Jigsawing a topic: Produce two sets of cards giving two sets of alternative variables or situations. The students would be given one card from each set to generate a unique set of circumstances.For example, one set of cards could include the names of different historic figures and the second set a number of political issues – the students have to discuss or present on the connections between the person and the issue.
Snowballing: Individuals, then pairs, then fours etc to generate wider views on a topic progressively. You effectively grow the size of the working group and draw in an increasing range of views.
Mini projects: Individuals or groups work on a particular small project and report to the whole group.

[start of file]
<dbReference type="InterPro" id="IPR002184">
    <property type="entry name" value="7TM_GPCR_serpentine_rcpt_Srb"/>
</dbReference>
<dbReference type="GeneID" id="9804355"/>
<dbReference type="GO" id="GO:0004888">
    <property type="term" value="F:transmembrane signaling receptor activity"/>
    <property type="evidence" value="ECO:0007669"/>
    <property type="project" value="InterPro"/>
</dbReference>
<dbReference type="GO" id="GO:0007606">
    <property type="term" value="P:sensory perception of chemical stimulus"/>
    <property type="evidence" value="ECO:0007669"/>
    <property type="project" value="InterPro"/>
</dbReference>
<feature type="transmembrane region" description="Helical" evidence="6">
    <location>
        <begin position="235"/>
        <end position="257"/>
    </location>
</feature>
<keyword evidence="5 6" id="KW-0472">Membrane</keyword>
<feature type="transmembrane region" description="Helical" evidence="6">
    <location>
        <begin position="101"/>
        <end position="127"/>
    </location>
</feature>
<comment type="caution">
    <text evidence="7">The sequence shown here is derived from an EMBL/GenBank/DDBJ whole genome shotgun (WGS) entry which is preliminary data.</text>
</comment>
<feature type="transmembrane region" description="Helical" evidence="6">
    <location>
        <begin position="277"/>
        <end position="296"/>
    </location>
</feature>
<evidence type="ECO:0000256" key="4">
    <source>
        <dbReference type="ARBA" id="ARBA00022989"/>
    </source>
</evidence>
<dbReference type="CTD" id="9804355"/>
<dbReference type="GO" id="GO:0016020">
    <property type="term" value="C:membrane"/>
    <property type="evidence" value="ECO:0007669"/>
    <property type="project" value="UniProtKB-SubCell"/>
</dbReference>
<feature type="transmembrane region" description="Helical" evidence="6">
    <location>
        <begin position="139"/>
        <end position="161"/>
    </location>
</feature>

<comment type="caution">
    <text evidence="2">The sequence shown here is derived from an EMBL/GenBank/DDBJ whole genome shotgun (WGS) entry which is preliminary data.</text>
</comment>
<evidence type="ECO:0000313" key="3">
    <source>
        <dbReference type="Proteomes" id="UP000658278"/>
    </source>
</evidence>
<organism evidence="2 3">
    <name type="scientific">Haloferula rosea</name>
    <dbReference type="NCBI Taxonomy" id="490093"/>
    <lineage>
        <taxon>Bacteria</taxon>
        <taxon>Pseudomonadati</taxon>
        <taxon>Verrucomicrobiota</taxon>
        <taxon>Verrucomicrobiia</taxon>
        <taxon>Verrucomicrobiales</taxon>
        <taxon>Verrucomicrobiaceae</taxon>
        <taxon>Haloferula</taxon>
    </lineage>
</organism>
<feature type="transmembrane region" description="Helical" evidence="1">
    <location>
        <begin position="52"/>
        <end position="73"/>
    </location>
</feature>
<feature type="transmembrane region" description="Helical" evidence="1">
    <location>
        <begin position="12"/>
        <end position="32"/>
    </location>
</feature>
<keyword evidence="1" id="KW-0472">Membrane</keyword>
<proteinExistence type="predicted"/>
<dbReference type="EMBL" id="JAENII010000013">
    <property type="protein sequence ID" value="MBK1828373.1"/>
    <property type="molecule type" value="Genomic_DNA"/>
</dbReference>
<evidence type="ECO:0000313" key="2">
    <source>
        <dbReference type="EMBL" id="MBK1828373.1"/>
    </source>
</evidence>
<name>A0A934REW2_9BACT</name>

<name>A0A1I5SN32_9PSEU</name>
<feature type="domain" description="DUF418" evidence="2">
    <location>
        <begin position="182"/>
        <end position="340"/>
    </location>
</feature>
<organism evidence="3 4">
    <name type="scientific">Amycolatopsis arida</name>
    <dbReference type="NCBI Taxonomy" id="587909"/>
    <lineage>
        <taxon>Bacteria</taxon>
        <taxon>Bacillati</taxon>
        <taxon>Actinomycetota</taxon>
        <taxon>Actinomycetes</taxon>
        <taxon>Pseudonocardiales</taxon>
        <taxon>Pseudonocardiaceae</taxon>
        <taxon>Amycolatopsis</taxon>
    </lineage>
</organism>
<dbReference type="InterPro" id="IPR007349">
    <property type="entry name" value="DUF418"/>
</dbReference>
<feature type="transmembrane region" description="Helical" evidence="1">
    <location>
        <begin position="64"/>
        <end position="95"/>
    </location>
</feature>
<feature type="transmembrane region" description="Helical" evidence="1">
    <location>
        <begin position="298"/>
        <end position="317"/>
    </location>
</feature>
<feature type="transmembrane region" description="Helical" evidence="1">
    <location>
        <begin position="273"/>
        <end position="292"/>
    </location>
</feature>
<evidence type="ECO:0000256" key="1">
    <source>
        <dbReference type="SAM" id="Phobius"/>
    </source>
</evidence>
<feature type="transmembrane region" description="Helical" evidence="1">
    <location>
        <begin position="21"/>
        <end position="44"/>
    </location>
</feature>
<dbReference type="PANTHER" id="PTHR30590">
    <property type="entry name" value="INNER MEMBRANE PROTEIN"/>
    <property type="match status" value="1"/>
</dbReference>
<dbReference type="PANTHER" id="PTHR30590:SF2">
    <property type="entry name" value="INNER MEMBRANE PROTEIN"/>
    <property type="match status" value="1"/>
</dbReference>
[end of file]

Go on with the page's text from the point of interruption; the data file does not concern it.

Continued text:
Resource based tasks: Provide the students with a range of resources (could be articles, quotations, x-rays, tables of data, test results, photographs, printouts etc). Ask them to solve a problem or address a question using the provided resources.
Role play: students take on specific roles and act out the views or actions associated with those roles. This could involve experiencing different points of view or putting into practice certain skills and approaches. For example, taking a patient history, or interviewing a witness etc.
Simulations: The teacher provides the students with a set of ‘briefs’ that provide information and background to the simulation. The students often work in small teams to adopt different roles within the simulation. For example, groups taking the stance of different European countries in a European Union strategy negotiation.
Fishbowl: a sub-group of students are observed (in the ‘fishbowl’) by the rest of the students. The student in the bowl are asked to argue a case, debate or role-play a situation. The observing students are then called upon to feedback, summarise the discussion, or take the reverse role.Download